The case for Herman Cain staying in the race
posted at 1:25 pm on December 1, 2011 by Jazz Shaw
Ever since the last round of allegations against Herman Can from an alleged paramour, he’s experienced a dramatic drop in the polls and swirling rumors that he may be exiting the race. He’s now come out and said that, while he is considering that as an option, he’s waiting to discuss it with his family. But the sentiment that the sun has set on his unconventional campaign is not universal. Today we’ll share with you a sizable excerpt from one supporter who feels he should hang in there. The author is Chris Barron, one of the heads of GOproud, and he fleshes out his argument at length.
I have been on the Cain train since it was little more than an asterisk, and as a long time vocal supporter and donor, I for one hope Herman Cain does not drop out.
I love Herman Cain. I have spoken with him at length and I believe he is a good and decent person. I believe he is someone who speaks from the heart, someone who hasn’t been a product of our broken political system and someone who brings decades of real world business experience to this race. For me, however, this race has always been about the message and not just the messenger – and none of these allegations, true or false, about Cain’s personal life change the message one iota.
The message is simple: Washington is broken and it is the politicians – of all ideological and partisan stripes – that are responsible for it.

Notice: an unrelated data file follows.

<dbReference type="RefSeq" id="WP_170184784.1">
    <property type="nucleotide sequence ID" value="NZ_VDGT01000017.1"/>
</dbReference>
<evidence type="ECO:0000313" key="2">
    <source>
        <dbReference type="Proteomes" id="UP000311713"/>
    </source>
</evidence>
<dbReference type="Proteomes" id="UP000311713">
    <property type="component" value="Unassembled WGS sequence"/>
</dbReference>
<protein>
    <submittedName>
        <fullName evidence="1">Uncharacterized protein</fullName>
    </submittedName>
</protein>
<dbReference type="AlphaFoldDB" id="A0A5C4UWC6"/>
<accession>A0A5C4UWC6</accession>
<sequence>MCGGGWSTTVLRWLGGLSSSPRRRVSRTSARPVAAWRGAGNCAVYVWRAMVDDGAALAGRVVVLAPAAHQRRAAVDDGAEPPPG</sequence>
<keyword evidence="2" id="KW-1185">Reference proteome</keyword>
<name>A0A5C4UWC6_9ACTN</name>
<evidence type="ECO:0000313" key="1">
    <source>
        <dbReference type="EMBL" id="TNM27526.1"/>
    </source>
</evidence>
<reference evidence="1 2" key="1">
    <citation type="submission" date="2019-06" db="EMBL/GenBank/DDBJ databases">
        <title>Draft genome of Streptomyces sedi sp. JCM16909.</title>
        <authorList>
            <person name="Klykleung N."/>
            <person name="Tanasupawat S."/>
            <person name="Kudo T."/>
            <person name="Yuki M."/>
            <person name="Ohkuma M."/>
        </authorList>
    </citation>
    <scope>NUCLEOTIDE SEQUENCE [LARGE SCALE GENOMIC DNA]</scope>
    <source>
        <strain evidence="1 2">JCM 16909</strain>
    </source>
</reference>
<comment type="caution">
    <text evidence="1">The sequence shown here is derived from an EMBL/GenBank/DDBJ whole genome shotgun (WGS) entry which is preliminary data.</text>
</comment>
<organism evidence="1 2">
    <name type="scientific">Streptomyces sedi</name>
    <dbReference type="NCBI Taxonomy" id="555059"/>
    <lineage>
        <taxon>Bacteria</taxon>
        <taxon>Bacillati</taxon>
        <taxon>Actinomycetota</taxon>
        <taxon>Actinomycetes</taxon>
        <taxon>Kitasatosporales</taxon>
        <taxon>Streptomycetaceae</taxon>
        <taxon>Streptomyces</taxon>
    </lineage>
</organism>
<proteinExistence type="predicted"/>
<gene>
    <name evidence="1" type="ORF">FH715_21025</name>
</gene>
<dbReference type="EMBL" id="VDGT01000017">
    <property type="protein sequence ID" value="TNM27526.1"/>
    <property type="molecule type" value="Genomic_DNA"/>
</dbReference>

The Tea Party was a revolt against politics as usual. It was as much a revolt against the excesses of Republican politicians as it was a revolt against Democratic politicians. The Tea Party put Republican elected officials on notice that we – the base of the GOP – were not taking it anymore. Since the Tea Party led the GOP to historic wins in November of 2010, the Hill GOP – particularly House Republicans – have behaved in an uncharacteristic fashion. They have held the line on spending, refused to agree to raise taxes at all, and worked to reign in the size of government. These politicians didn’t suddenly get religion. They didn’t find political Jesus, they found fear – fear of the Tea Party. The only thing that stands between Republicans on the Hill going back to the bad old days of the Bush era GOP is the Tea Party.
Herman Cain’s campaign was and is the best opportunity for Tea Partiers to hold the politicians feet to the fire. The Cain campaign was and is the best way for the limited government base of the GOP to let the establishment know that we simply aren’t willing to accept big government Republicans any more than we are willing to accept big government Democrats.
There’s a fair bit more to read, but that should give you the flavor of it. (As a side programming note, we’ll be talking to Chris about this on The Not Ed Morrissey Show today in the second half of the show, which kicks off at 3:00 PM eastern.)
Questions of readiness, foreign policy experience and campaign organization aside, I accept that there are still more than a few reasons for Cain to remain in the race. His base of support is strong and his followers seem fairly fierce in their loyalty. (He hasn’t disappeared from the polling horizon entirely, though a lot of his support seems to have migrated to Newt.) Further, if Cain has amassed any campaign debt, he has even more incentive to remain. He should easily qualify for matching funds next month, and even if he doesn’t wind up winning the nomination, that would be a completely legal and legitimate way to retire that debt.
But probably the biggest reason is the people like Chris Barron. I really don’t see the kind of passion on display here among supporters for Romney or Newt. (Or Huntsman or even Perry these days, for that matter.) If Newt also stumbles – hardly an impossibility – maybe there is a second act in American politics. I’m sure T-Paw is still regretting dropping out so fast. And if he’s got enough cash on hand to keep up a bare minimum of appearances, what’s the point in quitting before the first vote is cast?